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    February 27, 2019 6 min read

    Mineral Clays and Masking

    Mineral clays are unique substances found naturally in the earth, and are rather interesting! They have unusual properties and attributes, many of which which make them fantastic for skin and internal health. Mineral clays are essentially minerals in chunk or powder form. They have unique properties that allow them to cleanse, purify, nourish and moisturise our skin, and in some cases detoxify internally. In this week’s blog, we discuss the differences between the clays and give tips on how to tailor a mask best suited to your face.

    The Chemistry of Clay

    To understand the unique action of clays, it is worth spending a minute on their chemistry. Clays all have a great affinity to water and may swell in size when wet. They have the ability to soak up or ‘adsorb’ ions (electrical charges on atoms and molecules) from a solution and release them later when conditions change (eg. drying after being wet). Clays also have the ability to exchange ions.

    Clays typically have an electrical charge due to the uneven ionic balance of their constituents, which makes them attracted to, and actively seek out, substances with an opposite charge (the opposites attract principle). This gives them a ‘binding’ action. Clays are stable in cool, dry conditions but act as sponges in the presence of water because of the unbalanced electrical charge on the surfaces of the miniscule clay molecules, which makes them immediately want to bind with water. There can even be a positive charge on one surface, while another surface can be negatively charged.

    These attributes make clays great at pulling out any toxins, impurities and metals on our skin, as these substances ussually carry a charge. Clays are able to actively cleanse our skin, how amazing!


    Types of Clays

    Bentonite clay:

    Bentonite clay, also called Montmorillonite clay, is suitable for internal and external use. Yes, you can drink it! It is actually volcanic ash, of which the largest source is in America, so you will often see that this clay is sourced from the US. Bentonite clay in its natural state is negatively charged, and actively seeks positively charged molecules to complete it. So it is particularly good at binding heavy metals, toxins and impurities (which often are positively charged) while releasing minerals that are beneficial for hair, skin, bone and gut health. It has quite a strong alkalising power so you can drink it to balance your body of excess acidity. It can also be used as a mouthwash to get rid of oral bacteria. This clay is great for oily skin types and problem skin.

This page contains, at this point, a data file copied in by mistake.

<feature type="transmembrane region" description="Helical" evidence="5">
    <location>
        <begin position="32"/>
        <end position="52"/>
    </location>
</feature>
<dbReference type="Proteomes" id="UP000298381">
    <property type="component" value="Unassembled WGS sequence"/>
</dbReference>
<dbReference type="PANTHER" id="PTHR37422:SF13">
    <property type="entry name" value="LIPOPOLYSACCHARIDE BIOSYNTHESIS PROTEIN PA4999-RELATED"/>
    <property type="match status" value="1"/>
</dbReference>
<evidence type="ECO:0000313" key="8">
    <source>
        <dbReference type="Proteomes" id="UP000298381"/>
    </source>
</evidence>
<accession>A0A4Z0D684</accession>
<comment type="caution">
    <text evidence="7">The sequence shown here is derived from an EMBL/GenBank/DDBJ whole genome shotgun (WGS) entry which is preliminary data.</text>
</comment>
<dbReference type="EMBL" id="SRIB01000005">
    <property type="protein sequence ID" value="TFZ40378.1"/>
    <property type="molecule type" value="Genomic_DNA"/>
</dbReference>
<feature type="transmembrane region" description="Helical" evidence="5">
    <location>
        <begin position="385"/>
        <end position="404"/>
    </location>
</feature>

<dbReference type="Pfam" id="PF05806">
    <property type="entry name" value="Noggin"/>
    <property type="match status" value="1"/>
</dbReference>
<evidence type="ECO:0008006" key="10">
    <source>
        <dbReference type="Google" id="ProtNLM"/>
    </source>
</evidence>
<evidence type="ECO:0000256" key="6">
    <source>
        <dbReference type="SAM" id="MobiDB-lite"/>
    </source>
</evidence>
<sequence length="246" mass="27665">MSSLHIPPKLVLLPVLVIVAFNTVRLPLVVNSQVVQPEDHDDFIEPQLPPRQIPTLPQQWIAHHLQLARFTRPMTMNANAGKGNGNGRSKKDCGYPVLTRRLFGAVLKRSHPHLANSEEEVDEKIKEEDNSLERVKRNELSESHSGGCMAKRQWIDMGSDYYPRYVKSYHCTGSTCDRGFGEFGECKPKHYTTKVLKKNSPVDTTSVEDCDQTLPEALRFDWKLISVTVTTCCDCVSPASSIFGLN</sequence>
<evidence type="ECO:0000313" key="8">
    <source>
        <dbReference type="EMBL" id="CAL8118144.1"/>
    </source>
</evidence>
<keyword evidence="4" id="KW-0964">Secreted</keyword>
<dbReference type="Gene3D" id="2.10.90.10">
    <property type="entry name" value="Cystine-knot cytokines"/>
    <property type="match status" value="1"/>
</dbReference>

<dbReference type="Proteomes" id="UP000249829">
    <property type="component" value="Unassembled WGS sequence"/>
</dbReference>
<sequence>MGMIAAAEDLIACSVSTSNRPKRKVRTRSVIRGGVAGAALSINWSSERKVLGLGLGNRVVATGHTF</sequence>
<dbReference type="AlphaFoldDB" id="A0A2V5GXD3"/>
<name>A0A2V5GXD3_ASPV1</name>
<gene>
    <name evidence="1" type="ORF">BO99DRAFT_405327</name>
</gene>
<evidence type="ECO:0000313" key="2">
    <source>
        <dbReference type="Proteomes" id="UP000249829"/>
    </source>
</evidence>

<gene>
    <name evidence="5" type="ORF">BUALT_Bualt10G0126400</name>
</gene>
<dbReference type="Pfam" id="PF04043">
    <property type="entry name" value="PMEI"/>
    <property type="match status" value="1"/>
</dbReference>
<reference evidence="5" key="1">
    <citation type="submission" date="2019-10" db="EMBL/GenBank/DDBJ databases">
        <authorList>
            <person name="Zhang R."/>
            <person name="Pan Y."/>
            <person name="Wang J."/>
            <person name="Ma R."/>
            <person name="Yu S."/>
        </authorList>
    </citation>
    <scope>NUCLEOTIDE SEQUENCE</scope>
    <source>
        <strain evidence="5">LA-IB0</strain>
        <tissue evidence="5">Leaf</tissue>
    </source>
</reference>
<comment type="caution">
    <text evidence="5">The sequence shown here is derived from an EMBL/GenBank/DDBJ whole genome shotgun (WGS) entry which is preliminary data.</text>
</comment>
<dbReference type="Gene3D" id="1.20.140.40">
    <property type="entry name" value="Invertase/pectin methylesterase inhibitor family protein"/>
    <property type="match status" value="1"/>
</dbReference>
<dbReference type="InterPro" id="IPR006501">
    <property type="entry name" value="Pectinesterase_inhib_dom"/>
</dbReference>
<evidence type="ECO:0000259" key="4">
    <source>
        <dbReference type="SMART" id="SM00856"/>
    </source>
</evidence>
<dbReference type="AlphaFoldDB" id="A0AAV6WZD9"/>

African green clay:

    Green clay  is naturally anti-inflammatory and antiseptic, and so is ideal to treat irritations, acne, eczema, bites and even sprains and bruises. It is rich in minerals and micronutrients and is good at absorbing and drawing out impurities. African green clay (a bentonite) is our local equivalent of the well known French illite green clay or sea clay.

    Kaolin clay:

    Kaolin clay or white clay is perfect for delicate, sensitive or dry skins. It treats redness, and softens and soothes skin. It also has anti-aging properties and doesn’t draw too much oil from the skin, making it ideal for dry skin types while still nourishing with minerals. Kaolin clay is the gentlest of the clays, making it the perfect go-to clay for any face mask and skin type, and it is often used in other cosmetics, deodorants, makeup and tooth powder. Kaolin clay comes in pink, green and white versions, depending on what minerals are present.

    Rhassoul clay:

    Rhassoul comes from the Moroccan word ‘to wash’. Rhassoul clay, also known as Moroccan clay or red clay, has the highest quantities of silica, potassium, magnesium and calcium. It has powerful absorbing properties, and cleans and absorbs dirt so well that it is used in place of hair shampoo, along with argan oil. It has powerful remineralising properties, and paired with a nourishing oil, reduces dryness and makes for a great skin moisturiser and exfoliator. It improves elasticity and smoothness and is suitable for all skin types. Rhassoul clay comes in hard chunks rather than a fine powder. To use it, simply soak the chunks in water to make a clay paste.

    Now that we know what we are putting on our faces, it's time for some recipes!